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When You’re Most Likely to Long for Sex With Your Ex

Social distance may spur feelings of sexual nostalgia for previous partners.

We Vibe Wow Tech/Unsplash
Source: We Vibe Wow Tech/Unsplash

Reminiscing about previous positive sexual encounters with ex-partners is called sexual nostalgia (Muise et al., 2020). As we navigate through a long-lasting pandemic which may cause feelings of social isolation, we may find ourselves more likely to feel sexual nostalgia for our past relationship partners. According to the authors, “feelings of social disconnection and loneliness” can trigger nostalgic thoughts about our ex-partners. Those nostalgic thoughts and feelings may help to “restore positive self-perceptions in response to social threats or disconnection.” Below I review some of the factors which influence our feelings of sexual nostalgia for an ex-partner.

Loneliness or an Unfulfilling Relationship

In the research project conducted by Muise et al. (2020), participants of diverse sexual orientations (although the majority were heterosexual) responded to surveys conducted as part of three different studies which involved either one or both members of couples and took place either at one time point or over a period of four weeks. The respondents noted that they felt more sexual nostalgia when they felt lonely or when they were unsatisfied with their current relationships. Individuals who rated their relationships as lower-quality or who reported reduced sexual satisfaction also felt more sexual nostalgia. People who indicated that they were single rather than in a current relationship were also more likely to say they felt sexually nostalgic for an ex-partner.

Attachment Style

Our attachment styles may influence our likelihood of feeling sexually nostalgic for an ex-partner as well. Attachment styles can be conceptualized along the dimensions of anxiety and avoidance. In secure relationships, individuals experience low levels of both anxiety and avoidance. In insecure relationships, either attachment anxiety, attachment avoidance, or both may be high. In the current study, the authors found that attachment avoidance was linked with feelings of sexual nostalgia in a complex fashion.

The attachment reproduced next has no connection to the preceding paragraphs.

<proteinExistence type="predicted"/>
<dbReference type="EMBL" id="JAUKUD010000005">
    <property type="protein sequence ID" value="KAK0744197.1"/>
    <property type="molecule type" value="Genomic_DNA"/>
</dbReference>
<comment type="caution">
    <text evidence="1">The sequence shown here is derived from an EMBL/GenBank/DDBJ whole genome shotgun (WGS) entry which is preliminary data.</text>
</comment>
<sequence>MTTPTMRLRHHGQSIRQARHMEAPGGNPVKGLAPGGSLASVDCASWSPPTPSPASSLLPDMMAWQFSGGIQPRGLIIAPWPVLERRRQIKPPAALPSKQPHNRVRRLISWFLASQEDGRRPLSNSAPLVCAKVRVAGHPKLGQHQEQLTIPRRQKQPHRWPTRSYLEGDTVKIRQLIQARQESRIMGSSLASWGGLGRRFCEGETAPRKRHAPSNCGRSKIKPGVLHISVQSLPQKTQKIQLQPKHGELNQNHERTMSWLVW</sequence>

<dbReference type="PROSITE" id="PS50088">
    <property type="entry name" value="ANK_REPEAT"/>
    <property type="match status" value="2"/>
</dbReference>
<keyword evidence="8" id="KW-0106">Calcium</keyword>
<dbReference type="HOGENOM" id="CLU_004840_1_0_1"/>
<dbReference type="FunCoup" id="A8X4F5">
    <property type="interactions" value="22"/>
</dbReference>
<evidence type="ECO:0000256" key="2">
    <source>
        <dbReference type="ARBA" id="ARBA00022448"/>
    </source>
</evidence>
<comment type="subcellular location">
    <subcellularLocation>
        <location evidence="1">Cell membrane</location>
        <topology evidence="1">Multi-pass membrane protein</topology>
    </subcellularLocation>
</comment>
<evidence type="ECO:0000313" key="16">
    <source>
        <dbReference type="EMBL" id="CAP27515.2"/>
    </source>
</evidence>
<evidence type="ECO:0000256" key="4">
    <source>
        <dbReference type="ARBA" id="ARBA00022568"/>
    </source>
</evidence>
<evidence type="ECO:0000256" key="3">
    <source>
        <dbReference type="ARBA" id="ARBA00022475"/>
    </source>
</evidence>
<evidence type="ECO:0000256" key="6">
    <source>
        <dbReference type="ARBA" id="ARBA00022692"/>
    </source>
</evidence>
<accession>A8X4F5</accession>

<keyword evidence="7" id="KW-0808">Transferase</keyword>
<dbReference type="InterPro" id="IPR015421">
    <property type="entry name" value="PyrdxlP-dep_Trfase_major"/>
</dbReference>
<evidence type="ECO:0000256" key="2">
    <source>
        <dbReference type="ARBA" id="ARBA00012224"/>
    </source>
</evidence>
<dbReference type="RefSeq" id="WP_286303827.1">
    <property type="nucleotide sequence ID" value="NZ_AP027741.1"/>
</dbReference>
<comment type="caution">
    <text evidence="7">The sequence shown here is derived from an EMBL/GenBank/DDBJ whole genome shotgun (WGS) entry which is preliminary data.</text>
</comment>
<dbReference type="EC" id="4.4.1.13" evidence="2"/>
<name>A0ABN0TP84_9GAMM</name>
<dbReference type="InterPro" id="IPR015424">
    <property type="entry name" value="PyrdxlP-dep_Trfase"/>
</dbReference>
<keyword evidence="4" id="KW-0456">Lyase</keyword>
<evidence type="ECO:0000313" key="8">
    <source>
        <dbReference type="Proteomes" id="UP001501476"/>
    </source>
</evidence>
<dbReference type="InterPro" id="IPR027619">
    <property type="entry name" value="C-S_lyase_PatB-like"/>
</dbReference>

Although individuals with high attachment avoidance felt sexual nostalgia for their exes, high avoidance was not linked to the tendency to feel sexual nostalgia in response to loneliness or relationship dissatisfaction. Avoidant individuals seemed to feel sexual nostalgia regardless of their levels of loneliness or relationship dissatisfaction. However, people low in avoidance, or open to emotional closeness, reported stronger feelings of sexual nostalgia when they were less sexually or emotionally satisfied with their current relationships.

The authors suggest that people high in avoidance may not view relationship partners as responsive to their needs and therefore may not draw on past relationship experiences when feeling unfulfilled. Furthermore, the authors noted that avoidant individuals “draw on sexual nostalgia even when they are satisfied in a current relationship, possibly suggesting a more chronic need to distance themselves from closeness and intimacy in relationships.” People low in avoidance (or comfortable with closeness), however, “did not draw on sexual nostalgia, possibly as a cognitive strategy to avoid reflecting on alternatives to their current relationship.”

Effects of Sexual Nostalgia

Although nostalgia may help to restore self-esteem and positive self-perceptions, ruminating about past sexual partners on a regular basis may have detrimental effects over the long-term. According to the authors “sexual nostalgia occurs in response to unmet sexual or relational needs, but it is also possible that sexual nostalgia might lead to feeling dissatisfied or unfulfilled” in our relationships, noting that “declines in satisfaction over time were linked to longing for an ex-partner but also, that longing for an ex-partner detracted from satisfaction in a current relationship.” Indulging in feelings of sexual nostalgia over the long-term may reflect a circular cycle which may damage our close relationships over time.

Facebook image: Elena Rostunova/Shutterstock


Muise, A., Kim, J. J., Debrot, A., Impett, E. A., & MacDonald, G. (2020). Sexual nostalgia as a response to unmet sexual and relational needs: The role of attachment avoidance. Personality and Social Psychology Bulletin, 0146167220907468.

More from Madeleine A. Fugère Ph.D.
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